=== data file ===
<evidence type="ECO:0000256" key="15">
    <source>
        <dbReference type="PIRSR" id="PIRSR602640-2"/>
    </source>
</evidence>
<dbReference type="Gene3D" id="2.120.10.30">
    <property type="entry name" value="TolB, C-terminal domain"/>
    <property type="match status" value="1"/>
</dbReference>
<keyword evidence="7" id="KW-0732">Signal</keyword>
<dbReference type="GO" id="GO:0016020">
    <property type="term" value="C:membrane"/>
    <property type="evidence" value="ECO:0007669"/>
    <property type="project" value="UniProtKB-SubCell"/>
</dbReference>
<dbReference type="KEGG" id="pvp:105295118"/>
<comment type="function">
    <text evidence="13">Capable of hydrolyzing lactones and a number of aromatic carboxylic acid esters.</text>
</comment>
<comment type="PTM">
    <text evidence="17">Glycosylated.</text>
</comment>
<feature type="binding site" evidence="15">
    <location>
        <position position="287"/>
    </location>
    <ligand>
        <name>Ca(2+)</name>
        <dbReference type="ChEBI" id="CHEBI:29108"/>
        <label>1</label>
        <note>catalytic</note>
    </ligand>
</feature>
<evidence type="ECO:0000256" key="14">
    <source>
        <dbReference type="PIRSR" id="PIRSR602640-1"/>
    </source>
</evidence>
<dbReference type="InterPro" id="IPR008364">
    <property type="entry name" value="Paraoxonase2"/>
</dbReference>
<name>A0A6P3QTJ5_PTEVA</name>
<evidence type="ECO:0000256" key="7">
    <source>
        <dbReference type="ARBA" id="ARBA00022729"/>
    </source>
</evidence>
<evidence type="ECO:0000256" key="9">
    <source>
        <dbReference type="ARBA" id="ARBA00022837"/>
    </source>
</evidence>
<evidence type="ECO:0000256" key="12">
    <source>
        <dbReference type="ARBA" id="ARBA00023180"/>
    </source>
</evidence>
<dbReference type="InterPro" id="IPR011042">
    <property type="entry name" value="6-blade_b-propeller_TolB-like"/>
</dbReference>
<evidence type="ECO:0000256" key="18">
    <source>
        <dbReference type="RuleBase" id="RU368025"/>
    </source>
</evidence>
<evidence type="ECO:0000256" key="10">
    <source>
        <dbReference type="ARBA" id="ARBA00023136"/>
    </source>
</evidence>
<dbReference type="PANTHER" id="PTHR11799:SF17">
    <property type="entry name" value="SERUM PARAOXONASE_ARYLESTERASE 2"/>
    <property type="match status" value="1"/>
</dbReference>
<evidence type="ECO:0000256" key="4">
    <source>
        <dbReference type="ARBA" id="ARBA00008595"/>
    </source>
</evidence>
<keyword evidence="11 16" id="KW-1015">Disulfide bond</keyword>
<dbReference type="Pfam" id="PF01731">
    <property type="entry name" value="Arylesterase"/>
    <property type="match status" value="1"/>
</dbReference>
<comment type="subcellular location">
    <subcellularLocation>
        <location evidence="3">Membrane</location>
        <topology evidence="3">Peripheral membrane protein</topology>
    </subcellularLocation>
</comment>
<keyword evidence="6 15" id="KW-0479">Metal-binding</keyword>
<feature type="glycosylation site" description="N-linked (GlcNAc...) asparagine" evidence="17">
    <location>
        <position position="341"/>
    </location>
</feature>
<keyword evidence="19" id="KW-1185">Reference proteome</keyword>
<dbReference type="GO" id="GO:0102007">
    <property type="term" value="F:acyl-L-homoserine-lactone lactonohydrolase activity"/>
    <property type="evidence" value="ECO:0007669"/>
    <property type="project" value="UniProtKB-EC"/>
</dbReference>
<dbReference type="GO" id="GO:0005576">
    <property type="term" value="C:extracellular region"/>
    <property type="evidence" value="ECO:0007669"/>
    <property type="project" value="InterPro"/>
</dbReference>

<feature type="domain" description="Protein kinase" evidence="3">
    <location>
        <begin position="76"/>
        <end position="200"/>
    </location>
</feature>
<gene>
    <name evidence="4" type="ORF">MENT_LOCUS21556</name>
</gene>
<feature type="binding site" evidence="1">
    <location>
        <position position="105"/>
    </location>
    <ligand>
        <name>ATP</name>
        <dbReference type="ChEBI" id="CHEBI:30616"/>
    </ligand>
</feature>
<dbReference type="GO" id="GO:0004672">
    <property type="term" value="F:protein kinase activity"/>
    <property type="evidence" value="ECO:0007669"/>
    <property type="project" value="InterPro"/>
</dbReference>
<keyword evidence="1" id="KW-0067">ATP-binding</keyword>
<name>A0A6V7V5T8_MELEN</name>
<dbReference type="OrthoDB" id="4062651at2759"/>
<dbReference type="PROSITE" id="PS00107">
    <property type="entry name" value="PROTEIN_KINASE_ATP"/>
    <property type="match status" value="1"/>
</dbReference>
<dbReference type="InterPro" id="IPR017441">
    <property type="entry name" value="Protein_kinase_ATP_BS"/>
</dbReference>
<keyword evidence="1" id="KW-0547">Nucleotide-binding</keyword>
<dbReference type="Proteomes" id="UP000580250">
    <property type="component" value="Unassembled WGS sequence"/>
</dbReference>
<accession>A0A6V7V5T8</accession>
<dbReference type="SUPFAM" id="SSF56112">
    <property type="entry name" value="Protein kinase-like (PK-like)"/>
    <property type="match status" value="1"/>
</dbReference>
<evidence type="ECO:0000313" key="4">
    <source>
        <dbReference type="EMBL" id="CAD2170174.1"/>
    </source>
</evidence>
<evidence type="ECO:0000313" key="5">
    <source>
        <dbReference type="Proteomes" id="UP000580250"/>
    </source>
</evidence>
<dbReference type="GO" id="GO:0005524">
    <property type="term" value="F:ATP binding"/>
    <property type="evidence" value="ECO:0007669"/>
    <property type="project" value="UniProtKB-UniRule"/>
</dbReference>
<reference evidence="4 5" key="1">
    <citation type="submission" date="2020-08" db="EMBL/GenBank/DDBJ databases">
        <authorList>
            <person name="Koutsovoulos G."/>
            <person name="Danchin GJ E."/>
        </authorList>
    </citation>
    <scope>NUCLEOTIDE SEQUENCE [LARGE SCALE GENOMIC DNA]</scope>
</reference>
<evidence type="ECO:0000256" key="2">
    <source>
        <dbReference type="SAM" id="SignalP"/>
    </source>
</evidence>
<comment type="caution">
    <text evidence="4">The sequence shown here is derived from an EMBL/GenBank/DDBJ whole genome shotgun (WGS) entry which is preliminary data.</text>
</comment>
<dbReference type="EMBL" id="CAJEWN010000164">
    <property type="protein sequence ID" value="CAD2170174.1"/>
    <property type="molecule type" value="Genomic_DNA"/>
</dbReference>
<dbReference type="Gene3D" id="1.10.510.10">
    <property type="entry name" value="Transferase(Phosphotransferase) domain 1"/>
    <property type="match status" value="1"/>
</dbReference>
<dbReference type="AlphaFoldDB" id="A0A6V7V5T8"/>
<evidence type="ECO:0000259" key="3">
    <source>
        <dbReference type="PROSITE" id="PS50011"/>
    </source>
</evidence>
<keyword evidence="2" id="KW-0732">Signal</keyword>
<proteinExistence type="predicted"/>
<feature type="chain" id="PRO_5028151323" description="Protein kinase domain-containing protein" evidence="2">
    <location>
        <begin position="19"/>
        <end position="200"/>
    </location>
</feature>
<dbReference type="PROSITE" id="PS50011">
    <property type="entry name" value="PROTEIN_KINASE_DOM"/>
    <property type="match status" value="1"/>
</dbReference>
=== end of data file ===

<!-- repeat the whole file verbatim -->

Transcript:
<evidence type="ECO:0000256" key="15">
    <source>
        <dbReference type="PIRSR" id="PIRSR602640-2"/>
    </source>
</evidence>
<dbReference type="Gene3D" id="2.120.10.30">
    <property type="entry name" value="TolB, C-terminal domain"/>
    <property type="match status" value="1"/>
</dbReference>
<keyword evidence="7" id="KW-0732">Signal</keyword>
<dbReference type="GO" id="GO:0016020">
    <property type="term" value="C:membrane"/>
    <property type="evidence" value="ECO:0007669"/>
    <property type="project" value="UniProtKB-SubCell"/>
</dbReference>
<dbReference type="KEGG" id="pvp:105295118"/>
<comment type="function">
    <text evidence="13">Capable of hydrolyzing lactones and a number of aromatic carboxylic acid esters.</text>
</comment>
<comment type="PTM">
    <text evidence="17">Glycosylated.</text>
</comment>
<feature type="binding site" evidence="15">
    <location>
        <position position="287"/>
    </location>
    <ligand>
        <name>Ca(2+)</name>
        <dbReference type="ChEBI" id="CHEBI:29108"/>
        <label>1</label>
        <note>catalytic</note>
    </ligand>
</feature>
<evidence type="ECO:0000256" key="14">
    <source>
        <dbReference type="PIRSR" id="PIRSR602640-1"/>
    </source>
</evidence>
<dbReference type="InterPro" id="IPR008364">
    <property type="entry name" value="Paraoxonase2"/>
</dbReference>
<name>A0A6P3QTJ5_PTEVA</name>
<evidence type="ECO:0000256" key="7">
    <source>
        <dbReference type="ARBA" id="ARBA00022729"/>
    </source>
</evidence>
<evidence type="ECO:0000256" key="9">
    <source>
        <dbReference type="ARBA" id="ARBA00022837"/>
    </source>
</evidence>
<evidence type="ECO:0000256" key="12">
    <source>
        <dbReference type="ARBA" id="ARBA00023180"/>
    </source>
</evidence>
<dbReference type="InterPro" id="IPR011042">
    <property type="entry name" value="6-blade_b-propeller_TolB-like"/>
</dbReference>
<evidence type="ECO:0000256" key="18">
    <source>
        <dbReference type="RuleBase" id="RU368025"/>
    </source>
</evidence>
<evidence type="ECO:0000256" key="10">
    <source>
        <dbReference type="ARBA" id="ARBA00023136"/>
    </source>
</evidence>
<dbReference type="PANTHER" id="PTHR11799:SF17">
    <property type="entry name" value="SERUM PARAOXONASE_ARYLESTERASE 2"/>
    <property type="match status" value="1"/>
</dbReference>
<evidence type="ECO:0000256" key="4">
    <source>
        <dbReference type="ARBA" id="ARBA00008595"/>
    </source>
</evidence>
<keyword evidence="11 16" id="KW-1015">Disulfide bond</keyword>
<dbReference type="Pfam" id="PF01731">
    <property type="entry name" value="Arylesterase"/>
    <property type="match status" value="1"/>
</dbReference>
<comment type="subcellular location">
    <subcellularLocation>
        <location evidence="3">Membrane</location>
        <topology evidence="3">Peripheral membrane protein</topology>
    </subcellularLocation>
</comment>
<keyword evidence="6 15" id="KW-0479">Metal-binding</keyword>
<feature type="glycosylation site" description="N-linked (GlcNAc...) asparagine" evidence="17">
    <location>
        <position position="341"/>
    </location>
</feature>
<keyword evidence="19" id="KW-1185">Reference proteome</keyword>
<dbReference type="GO" id="GO:0102007">
    <property type="term" value="F:acyl-L-homoserine-lactone lactonohydrolase activity"/>
    <property type="evidence" value="ECO:0007669"/>
    <property type="project" value="UniProtKB-EC"/>
</dbReference>
<dbReference type="GO" id="GO:0005576">
    <property type="term" value="C:extracellular region"/>
    <property type="evidence" value="ECO:0007669"/>
    <property type="project" value="InterPro"/>
</dbReference>

<feature type="domain" description="Protein kinase" evidence="3">
    <location>
        <begin position="76"/>
        <end position="200"/>
    </location>
</feature>
<gene>
    <name evidence="4" type="ORF">MENT_LOCUS21556</name>
</gene>
<feature type="binding site" evidence="1">
    <location>
        <position position="105"/>
    </location>
    <ligand>
        <name>ATP</name>
        <dbReference type="ChEBI" id="CHEBI:30616"/>
    </ligand>
</feature>
<dbReference type="GO" id="GO:0004672">
    <property type="term" value="F:protein kinase activity"/>
    <property type="evidence" value="ECO:0007669"/>
    <property type="project" value="InterPro"/>
</dbReference>
<keyword evidence="1" id="KW-0067">ATP-binding</keyword>
<name>A0A6V7V5T8_MELEN</name>
<dbReference type="OrthoDB" id="4062651at2759"/>
<dbReference type="PROSITE" id="PS00107">
    <property type="entry name" value="PROTEIN_KINASE_ATP"/>
    <property type="match status" value="1"/>
</dbReference>
<dbReference type="InterPro" id="IPR017441">
    <property type="entry name" value="Protein_kinase_ATP_BS"/>
</dbReference>
<keyword evidence="1" id="KW-0547">Nucleotide-binding</keyword>
<dbReference type="Proteomes" id="UP000580250">
    <property type="component" value="Unassembled WGS sequence"/>
</dbReference>
<accession>A0A6V7V5T8</accession>
<dbReference type="SUPFAM" id="SSF56112">
    <property type="entry name" value="Protein kinase-like (PK-like)"/>
    <property type="match status" value="1"/>
</dbReference>
<evidence type="ECO:0000313" key="4">
    <source>
        <dbReference type="EMBL" id="CAD2170174.1"/>
    </source>
</evidence>
<evidence type="ECO:0000313" key="5">
    <source>
        <dbReference type="Proteomes" id="UP000580250"/>
    </source>
</evidence>
<dbReference type="GO" id="GO:0005524">
    <property type="term" value="F:ATP binding"/>
    <property type="evidence" value="ECO:0007669"/>
    <property type="project" value="UniProtKB-UniRule"/>
</dbReference>
<reference evidence="4 5" key="1">
    <citation type="submission" date="2020-08" db="EMBL/GenBank/DDBJ databases">
        <authorList>
            <person name="Koutsovoulos G."/>
            <person name="Danchin GJ E."/>
        </authorList>
    </citation>
    <scope>NUCLEOTIDE SEQUENCE [LARGE SCALE GENOMIC DNA]</scope>
</reference>
<evidence type="ECO:0000256" key="2">
    <source>
        <dbReference type="SAM" id="SignalP"/>
    </source>
</evidence>
<comment type="caution">
    <text evidence="4">The sequence shown here is derived from an EMBL/GenBank/DDBJ whole genome shotgun (WGS) entry which is preliminary data.</text>
</comment>
<dbReference type="EMBL" id="CAJEWN010000164">
    <property type="protein sequence ID" value="CAD2170174.1"/>
    <property type="molecule type" value="Genomic_DNA"/>
</dbReference>
<dbReference type="Gene3D" id="1.10.510.10">
    <property type="entry name" value="Transferase(Phosphotransferase) domain 1"/>
    <property type="match status" value="1"/>
</dbReference>
<dbReference type="AlphaFoldDB" id="A0A6V7V5T8"/>
<evidence type="ECO:0000259" key="3">
    <source>
        <dbReference type="PROSITE" id="PS50011"/>
    </source>
</evidence>
<keyword evidence="2" id="KW-0732">Signal</keyword>
<proteinExistence type="predicted"/>
<feature type="chain" id="PRO_5028151323" description="Protein kinase domain-containing protein" evidence="2">
    <location>
        <begin position="19"/>
        <end position="200"/>
    </location>
</feature>
<dbReference type="PROSITE" id="PS50011">
    <property type="entry name" value="PROTEIN_KINASE_DOM"/>
    <property type="match status" value="1"/>
</dbReference>